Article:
Ed Medlin, Jul 10, 2007
    #3
  4. Phil Weldon

    Phil Weldon Guest

    'Ed Medlin' wrote:
    | I noticed the same thing and just put it down to the SLI memory
    | specs ie peter's post. I don't have a clue as to how or why even after
    | reading the document....:). I don't use NTune and it still did that. I
    | guess the extra instructions in the SLI memory will lower the timings to
    | it's optimal settings over time. Its a neat thing even if I don't
    | understand exactly how it happens.....:)
    _____

    It would have to be the BIOS that does the job - nTune (and other
    applications) will display the extended contents of the SPD for 'SLI Ready'
    memory, just a few dozen bytes of data. To overclock my Patriot DDR2-1066 I
    turn OFF the 'SLI Ready' memory overclock, set the Memory Bus speed, set the
    mode to [EXPERT] rather than [OPTIMAL], but then leave the timings all set
    to [AUTO]. The interesting (and valuable) thing is that the 'hidden hand'
    sets memory timings to lower delays than I can get to work with manual
    settings. I only have the evidence from the BIOS and from nTune as to what
    the memory timings ACTUALLY are, so I should run some benchmarks to check.
    If the difference is real, I guess it is the BIOS that is accomplishing the
    trick - wish it were documented. I don't think the board rebadgers (like
    EVGA) have a clue as to how the nVidia reference motherboard operates. Next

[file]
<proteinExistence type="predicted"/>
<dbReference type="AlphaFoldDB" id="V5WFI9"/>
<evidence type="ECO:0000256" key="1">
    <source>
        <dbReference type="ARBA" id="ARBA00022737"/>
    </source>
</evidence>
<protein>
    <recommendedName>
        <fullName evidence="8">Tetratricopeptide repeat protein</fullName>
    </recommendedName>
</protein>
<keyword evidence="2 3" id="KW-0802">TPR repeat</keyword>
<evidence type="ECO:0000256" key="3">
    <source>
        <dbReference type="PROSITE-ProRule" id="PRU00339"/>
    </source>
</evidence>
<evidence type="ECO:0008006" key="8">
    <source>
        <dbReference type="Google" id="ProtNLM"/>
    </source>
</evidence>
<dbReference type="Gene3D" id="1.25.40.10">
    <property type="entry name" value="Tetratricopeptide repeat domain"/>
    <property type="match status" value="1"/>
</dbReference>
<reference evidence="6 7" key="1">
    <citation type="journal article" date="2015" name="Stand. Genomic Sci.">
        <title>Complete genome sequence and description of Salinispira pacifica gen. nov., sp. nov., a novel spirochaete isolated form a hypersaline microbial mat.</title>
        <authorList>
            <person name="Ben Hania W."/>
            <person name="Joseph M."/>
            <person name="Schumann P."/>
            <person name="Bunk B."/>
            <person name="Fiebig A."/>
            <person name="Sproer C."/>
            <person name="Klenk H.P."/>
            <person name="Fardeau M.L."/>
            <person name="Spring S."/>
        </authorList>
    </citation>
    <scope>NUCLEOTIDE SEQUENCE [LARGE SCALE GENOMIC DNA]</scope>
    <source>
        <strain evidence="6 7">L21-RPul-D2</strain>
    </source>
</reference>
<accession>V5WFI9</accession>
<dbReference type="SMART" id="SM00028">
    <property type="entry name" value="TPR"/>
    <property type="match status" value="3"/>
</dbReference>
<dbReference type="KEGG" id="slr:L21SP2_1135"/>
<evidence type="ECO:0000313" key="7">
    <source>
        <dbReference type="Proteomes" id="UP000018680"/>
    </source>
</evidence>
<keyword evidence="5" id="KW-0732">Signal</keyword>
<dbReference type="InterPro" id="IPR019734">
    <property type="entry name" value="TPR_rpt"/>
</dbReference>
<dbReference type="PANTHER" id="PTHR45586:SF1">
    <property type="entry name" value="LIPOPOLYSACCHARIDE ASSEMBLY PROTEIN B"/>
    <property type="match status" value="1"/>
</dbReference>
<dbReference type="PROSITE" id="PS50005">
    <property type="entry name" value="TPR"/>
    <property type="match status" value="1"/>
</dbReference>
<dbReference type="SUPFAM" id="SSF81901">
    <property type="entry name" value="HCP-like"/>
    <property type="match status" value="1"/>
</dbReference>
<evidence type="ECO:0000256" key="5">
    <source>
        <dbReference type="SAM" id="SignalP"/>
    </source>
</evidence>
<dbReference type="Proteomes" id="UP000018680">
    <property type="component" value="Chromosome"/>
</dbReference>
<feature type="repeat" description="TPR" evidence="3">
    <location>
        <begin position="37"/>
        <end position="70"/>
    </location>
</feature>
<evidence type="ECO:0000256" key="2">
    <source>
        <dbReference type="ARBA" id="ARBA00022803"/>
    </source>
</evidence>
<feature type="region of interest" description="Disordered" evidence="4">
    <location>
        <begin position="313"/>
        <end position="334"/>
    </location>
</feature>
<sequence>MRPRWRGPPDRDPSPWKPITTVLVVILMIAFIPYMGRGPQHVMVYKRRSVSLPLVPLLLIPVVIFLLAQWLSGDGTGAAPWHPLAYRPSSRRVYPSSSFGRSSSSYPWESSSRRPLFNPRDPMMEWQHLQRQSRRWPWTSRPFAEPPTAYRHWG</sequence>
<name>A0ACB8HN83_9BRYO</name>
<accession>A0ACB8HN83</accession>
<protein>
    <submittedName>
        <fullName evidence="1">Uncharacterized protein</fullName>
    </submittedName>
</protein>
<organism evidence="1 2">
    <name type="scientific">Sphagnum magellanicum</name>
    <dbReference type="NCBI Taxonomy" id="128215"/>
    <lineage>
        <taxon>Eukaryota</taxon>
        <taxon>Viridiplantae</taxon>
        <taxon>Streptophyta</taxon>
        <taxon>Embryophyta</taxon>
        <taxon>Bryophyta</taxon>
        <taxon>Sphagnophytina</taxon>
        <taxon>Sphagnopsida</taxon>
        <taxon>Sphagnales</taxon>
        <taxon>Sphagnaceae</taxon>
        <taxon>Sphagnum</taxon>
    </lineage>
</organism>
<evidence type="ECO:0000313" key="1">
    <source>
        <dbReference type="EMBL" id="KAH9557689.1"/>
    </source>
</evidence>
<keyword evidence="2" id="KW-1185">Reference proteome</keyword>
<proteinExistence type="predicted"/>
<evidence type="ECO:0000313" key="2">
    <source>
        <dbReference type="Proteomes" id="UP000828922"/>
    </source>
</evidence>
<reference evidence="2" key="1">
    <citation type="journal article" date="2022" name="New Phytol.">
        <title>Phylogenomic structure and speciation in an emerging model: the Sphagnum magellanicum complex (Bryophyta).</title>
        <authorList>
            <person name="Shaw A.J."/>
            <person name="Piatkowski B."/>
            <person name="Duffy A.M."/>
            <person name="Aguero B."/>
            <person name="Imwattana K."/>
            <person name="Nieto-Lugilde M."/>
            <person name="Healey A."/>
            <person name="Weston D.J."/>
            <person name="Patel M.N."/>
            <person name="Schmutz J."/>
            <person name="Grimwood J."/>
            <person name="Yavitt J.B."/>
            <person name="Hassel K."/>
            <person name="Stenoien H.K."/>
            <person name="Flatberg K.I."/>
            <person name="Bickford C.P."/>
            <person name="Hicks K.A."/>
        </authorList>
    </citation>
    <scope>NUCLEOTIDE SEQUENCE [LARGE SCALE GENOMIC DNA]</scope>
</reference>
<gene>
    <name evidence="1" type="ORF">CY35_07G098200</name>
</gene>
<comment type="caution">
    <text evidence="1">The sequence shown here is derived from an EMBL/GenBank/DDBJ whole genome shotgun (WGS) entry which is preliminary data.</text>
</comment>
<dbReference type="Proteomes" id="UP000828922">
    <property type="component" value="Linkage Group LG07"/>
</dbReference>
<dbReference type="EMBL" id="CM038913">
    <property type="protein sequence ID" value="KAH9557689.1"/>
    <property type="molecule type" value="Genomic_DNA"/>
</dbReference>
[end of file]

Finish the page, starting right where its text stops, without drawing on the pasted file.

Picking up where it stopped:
nVidia based motherboard I buy will be a non-reference board; I'm very
    interested in the experiences you will have with the Striker.

    I use nTune occasionally to change parameters, but never use the automatic
    overclock function, it is worthless (for one thing, it only stresses ONE
    CPU, and that to a VERY low level.)

    Phil Weldon

    "Ed Medlin" <> wrote in message
    news:UuNki.19767$...
    |
    | "Phil Weldon" <> wrote in message
    | news:V1vki.5299$...
    | > I've just begun to notice this, but it seems that after each
    | > successful
    | > bootup and operating session that the [Auto] setting for Memory
    | > Timings in
    | > the BIOS results in lower delays being used. Has anyone elsed noticed
    | > this
    | > with a 680i motherboard?
    | >
    | > Example using Patriot DDR2-1066 SLI ready memory:
    | >
    | > After making a number of changes and booting up with the BIOS memory
    | > parameters set for
    | > 1200 MHz Memory Bus
    | > Mode: [EXPERT]
    | > Voltage: [Auto]
    | > Timings: [Optimal]
    | > I would get timings like 9-8-8-21.
    | > After a few reboots the timings would be more like 5-6-6-11, and work
    | > just
    | > fine.
    | >
    | > A nice thing to have happen, but I sure wish I knew WHY B^)
    | >
    | > Phil Weldon
    | >
    | I noticed the same thing and just put it down to the SLI memory
    | specs ie peter's post. I don't have a clue as to how or why even after
    | reading the document....:). I don't use NTune and it still did that. I
    | guess the extra instructions in the SLI memory will lower the timings to
    | it's optimal settings over time. Its a neat thing even if I don't
    | understand exactly how it happens.....:)
    |
    |
    | Ed
    | >
    |
    |
     
    Phil Weldon, Jul 10, 2007
    #4